Create equations and inequalities in one variable and use them to solve problems. Include equations arising from linear and quadratic functions, and simple rational and exponential functions.

M.3HS.32 (*,^)

Create equations in two or more variables to represent relationships between quantities; graph equations on coordinate axes with labels and scales.

M.3HS.33 (*,^)

Represent constraints by equations or inequalities and by systems of equations and/or inequalities and interpret solutions as viable or non-viable options in a modeling context. (e.g., Represent inequalities describing nutritional and cost constraints on combinations of different foods.)

M.3HS.34 (*,^)

Rearrange formulas to highlight a quantity of interest, using the same reasoning as in solving equations. (e.g., Rearrange Ohm’s law V = IR to highlight resistance R.)

Interpret functions that arise in applications in terms of a context.

M.3HS.35 (*)

For a function that models a relationship between two quantities, interpret key features of graphs and tables in terms of the quantities, and sketch graphs showing key features given a verbal description of the relationship. Key features include: intercepts; intervals where the function is increasing, decreasing, positive or negative; relative maximums and minimums; symmetries; end behavior; and periodicity.

M.3HS.36 (*)

Relate the domain of a function to its graph and, where applicable, to the quantitative relationship it describes. (e.g., If the function h(n) gives the number of person-hours it takes to assemble n engines in a factory, then the positive integers would be an appropriate domain for the function.)

M.3HS.37 (*)

Calculate and interpret the average rate of change of a function (presented symbolically or as a table) over a specified interval. Estimate the rate of change from a graph.

Analyze functions using different representations.

M.3HS.38 (*,^)

Graph functions expressed symbolically and show key features of the graph, by hand in simple cases and using technology for more complicated cases.

  1. Graph square root, cube root and piecewise-defined functions, including step functions and absolute value functions.
  2. Graph exponential and logarithmic functions, showing intercepts and end behavior, and trigonometric functions, showing period, midline and amplitude.
M.3HS.39 (*,^)

Write a function defined by an expression in different but equivalent forms to reveal and explain different properties of the function.

M.3HS.40 (*,^)

Compare properties of two functions each represented in a different way (algebraically, graphically, numerically in tables, or by verbal descriptions). (e.g., Given a graph of one quadratic function and an algebraic expression for another, say which has the larger maximum.)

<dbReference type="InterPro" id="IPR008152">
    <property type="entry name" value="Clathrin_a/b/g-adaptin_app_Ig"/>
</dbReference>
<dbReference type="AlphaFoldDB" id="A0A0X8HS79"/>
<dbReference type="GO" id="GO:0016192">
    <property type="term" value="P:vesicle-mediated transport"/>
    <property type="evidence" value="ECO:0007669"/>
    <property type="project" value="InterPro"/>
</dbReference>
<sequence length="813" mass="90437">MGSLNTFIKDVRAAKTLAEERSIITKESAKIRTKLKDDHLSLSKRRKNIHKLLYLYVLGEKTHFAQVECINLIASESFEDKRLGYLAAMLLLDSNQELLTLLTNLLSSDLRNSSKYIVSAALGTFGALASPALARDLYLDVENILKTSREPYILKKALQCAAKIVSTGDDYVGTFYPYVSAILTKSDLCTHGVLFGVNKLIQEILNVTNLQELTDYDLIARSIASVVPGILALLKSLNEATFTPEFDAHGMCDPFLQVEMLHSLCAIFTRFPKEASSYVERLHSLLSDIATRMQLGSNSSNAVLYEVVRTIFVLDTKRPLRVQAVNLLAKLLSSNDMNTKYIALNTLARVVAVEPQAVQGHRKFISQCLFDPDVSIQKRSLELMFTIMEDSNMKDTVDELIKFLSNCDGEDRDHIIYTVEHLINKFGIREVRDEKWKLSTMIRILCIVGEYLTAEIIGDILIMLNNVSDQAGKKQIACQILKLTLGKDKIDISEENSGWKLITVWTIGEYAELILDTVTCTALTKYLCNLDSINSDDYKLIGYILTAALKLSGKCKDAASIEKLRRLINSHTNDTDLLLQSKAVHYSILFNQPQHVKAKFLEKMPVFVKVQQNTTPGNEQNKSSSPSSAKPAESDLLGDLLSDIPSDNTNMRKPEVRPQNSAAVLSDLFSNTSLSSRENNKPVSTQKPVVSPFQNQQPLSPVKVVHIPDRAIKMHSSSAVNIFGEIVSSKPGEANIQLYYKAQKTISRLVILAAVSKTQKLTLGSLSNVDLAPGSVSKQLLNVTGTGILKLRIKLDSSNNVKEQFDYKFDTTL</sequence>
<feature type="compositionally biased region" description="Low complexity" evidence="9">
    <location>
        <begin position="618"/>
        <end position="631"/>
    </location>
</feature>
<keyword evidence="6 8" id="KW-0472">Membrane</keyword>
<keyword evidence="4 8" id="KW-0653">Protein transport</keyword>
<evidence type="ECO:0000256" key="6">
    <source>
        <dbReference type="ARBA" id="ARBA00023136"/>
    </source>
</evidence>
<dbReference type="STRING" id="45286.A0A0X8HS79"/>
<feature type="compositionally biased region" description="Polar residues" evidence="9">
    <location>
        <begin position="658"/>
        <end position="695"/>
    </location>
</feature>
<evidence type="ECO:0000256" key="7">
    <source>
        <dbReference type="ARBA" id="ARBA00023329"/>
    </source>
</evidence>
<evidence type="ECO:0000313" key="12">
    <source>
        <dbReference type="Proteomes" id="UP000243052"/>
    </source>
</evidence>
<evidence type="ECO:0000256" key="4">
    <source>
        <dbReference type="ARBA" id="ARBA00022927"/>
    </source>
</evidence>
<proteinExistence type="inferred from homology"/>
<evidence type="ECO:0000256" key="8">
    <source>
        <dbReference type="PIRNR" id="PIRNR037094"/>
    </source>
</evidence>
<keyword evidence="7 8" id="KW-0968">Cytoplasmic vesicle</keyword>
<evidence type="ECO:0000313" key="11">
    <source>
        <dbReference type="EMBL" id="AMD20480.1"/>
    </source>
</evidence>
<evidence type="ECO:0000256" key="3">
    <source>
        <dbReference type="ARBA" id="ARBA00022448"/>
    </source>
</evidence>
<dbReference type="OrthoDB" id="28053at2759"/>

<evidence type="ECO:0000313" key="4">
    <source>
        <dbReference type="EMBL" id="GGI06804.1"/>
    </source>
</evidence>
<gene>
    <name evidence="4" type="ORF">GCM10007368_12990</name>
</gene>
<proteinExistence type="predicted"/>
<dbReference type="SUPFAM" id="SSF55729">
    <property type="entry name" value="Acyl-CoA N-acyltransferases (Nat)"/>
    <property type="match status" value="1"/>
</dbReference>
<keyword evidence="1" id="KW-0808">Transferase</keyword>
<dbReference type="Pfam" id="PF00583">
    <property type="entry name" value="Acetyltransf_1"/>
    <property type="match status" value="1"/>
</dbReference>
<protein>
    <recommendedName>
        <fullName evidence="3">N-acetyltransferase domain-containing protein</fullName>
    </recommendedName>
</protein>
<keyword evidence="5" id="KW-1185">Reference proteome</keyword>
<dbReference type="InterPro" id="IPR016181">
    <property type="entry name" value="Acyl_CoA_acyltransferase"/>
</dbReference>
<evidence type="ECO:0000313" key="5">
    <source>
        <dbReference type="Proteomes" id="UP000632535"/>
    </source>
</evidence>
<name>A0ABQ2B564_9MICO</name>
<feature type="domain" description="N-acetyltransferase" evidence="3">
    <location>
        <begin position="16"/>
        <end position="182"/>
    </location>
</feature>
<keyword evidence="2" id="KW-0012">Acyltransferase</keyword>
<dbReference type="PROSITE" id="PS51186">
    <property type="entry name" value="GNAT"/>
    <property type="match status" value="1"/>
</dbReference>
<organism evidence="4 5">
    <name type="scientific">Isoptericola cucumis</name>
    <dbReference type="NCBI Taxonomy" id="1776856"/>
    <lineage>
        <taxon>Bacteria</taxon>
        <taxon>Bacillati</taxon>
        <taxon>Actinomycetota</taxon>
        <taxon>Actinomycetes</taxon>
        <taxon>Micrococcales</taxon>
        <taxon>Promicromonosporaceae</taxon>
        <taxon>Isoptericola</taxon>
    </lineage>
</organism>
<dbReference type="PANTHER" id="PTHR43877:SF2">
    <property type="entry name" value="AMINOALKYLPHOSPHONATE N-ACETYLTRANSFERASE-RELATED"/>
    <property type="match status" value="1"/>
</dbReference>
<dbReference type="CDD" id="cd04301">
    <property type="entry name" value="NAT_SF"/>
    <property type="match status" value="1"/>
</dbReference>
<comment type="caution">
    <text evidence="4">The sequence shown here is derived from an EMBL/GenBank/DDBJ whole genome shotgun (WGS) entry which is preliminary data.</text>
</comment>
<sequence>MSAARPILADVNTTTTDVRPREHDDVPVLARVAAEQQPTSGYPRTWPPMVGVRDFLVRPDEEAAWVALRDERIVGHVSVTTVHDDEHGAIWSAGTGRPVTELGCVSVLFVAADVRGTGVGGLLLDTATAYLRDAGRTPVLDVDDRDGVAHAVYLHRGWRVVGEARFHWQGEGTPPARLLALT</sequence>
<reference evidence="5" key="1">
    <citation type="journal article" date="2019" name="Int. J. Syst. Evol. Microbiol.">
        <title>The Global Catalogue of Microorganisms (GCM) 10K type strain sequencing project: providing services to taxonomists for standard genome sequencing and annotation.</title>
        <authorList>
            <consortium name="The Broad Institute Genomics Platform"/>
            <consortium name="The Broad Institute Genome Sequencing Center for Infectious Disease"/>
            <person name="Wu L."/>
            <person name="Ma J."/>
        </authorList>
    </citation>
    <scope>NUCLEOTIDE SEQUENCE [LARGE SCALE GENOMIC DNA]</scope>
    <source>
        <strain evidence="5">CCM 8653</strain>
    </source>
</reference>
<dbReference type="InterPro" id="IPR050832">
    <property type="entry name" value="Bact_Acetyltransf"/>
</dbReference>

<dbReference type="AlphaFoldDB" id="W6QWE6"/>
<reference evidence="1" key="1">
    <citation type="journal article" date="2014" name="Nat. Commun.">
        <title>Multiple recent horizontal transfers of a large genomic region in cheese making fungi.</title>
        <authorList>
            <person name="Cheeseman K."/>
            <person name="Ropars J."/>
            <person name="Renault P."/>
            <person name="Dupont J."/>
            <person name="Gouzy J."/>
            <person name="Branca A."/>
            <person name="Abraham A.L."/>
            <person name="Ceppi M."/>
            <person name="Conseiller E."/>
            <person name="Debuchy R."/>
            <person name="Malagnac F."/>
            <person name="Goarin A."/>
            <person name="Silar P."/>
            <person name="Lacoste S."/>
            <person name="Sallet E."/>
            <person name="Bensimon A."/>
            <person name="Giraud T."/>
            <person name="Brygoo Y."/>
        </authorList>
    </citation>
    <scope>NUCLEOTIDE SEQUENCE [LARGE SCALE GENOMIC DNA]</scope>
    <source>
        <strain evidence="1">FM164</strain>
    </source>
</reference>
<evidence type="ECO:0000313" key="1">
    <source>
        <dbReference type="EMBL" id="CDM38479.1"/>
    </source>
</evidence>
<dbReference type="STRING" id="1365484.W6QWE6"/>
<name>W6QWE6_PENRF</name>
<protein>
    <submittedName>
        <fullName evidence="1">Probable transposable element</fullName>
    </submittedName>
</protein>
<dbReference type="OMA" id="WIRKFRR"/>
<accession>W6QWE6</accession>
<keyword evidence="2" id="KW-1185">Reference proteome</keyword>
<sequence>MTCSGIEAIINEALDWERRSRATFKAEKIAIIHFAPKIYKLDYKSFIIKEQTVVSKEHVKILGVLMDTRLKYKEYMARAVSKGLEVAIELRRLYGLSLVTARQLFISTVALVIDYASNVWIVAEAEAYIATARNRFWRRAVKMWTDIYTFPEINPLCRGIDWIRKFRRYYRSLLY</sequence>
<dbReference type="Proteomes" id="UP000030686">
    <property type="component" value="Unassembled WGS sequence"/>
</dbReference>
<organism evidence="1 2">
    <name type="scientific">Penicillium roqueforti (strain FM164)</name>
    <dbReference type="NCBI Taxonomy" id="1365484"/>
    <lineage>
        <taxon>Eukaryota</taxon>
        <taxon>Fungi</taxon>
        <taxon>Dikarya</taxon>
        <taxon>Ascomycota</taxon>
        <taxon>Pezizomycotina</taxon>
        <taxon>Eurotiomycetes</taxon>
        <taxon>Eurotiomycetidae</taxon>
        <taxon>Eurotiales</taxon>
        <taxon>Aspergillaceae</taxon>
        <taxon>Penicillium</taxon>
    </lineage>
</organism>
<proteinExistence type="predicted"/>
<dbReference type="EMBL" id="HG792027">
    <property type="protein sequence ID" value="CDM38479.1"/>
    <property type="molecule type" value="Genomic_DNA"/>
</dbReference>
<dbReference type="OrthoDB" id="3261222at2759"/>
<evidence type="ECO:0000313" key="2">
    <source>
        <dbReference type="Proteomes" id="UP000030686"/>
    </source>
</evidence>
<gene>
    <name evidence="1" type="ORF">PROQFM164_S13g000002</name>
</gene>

Build a function that models a relationship between two quantities.

M.3HS.41 (*)

Write a function that describes a relationship between two quantities. Combine standard function types using arithmetic operations. (e.g., Build a function that models the temperature of a cooling body by adding a constant function to a decaying exponential, and relate these functions to the model.)

Build new functions from existing functions.

M.3HS.42 (*)

Identify the effect on the graph of replacing f(x) by f(x) + k, k f(x), f(kx), and f(x + k) for specific values of k (both positive and negative); find the value of k given the graphs. Experiment with cases and illustrate an explanation of the effects on the graph using technology. Include recognizing even and odd functions from their graphs and algebraic expressions for them.

M.3HS.43 (*)

Find inverse functions. Solve an equation of the form f(x) = c for a simple function f that has an inverse and write an expression for the inverse. (e.g., f(x) = 2 x3 or f(x) = (x+1)/(x-1) for x ≠ 1.)

Construct and compare linear, quadratic and exponential models and solve problems.

M.3HS.44 (*)

For exponential models, express as a logarithm the solution to a bct = d where a, c, and d are numbers and the base b is 2, 10, or e; evaluate the logarithm using technology.

Visualize relationships between two dimensional and three-dimensional objects.

M.3HS.45 (*,^)

Identify the shapes of two-dimensional cross-sections of three dimensional objects and identify three-dimensional objects generated by rotations of two-dimensional objects.

Apply geometric concepts in modeling situations.

M.3HS.46 (*,^)

Use geometric shapes, their measures and their properties to describe objects (e.g., modeling a tree trunk or a human torso as a cylinder).

M.3HS.47 (*,^)

Apply concepts of density based on area and volume in modeling situations (e.g., persons per square mile or BTUs per cubic foot).

M.3HS.48 (*,^)

Apply geometric methods to solve design problems (e.g., designing an object or structure to satisfy physical constraints or minimize cost and/or working with typographic grid systems based on ratios).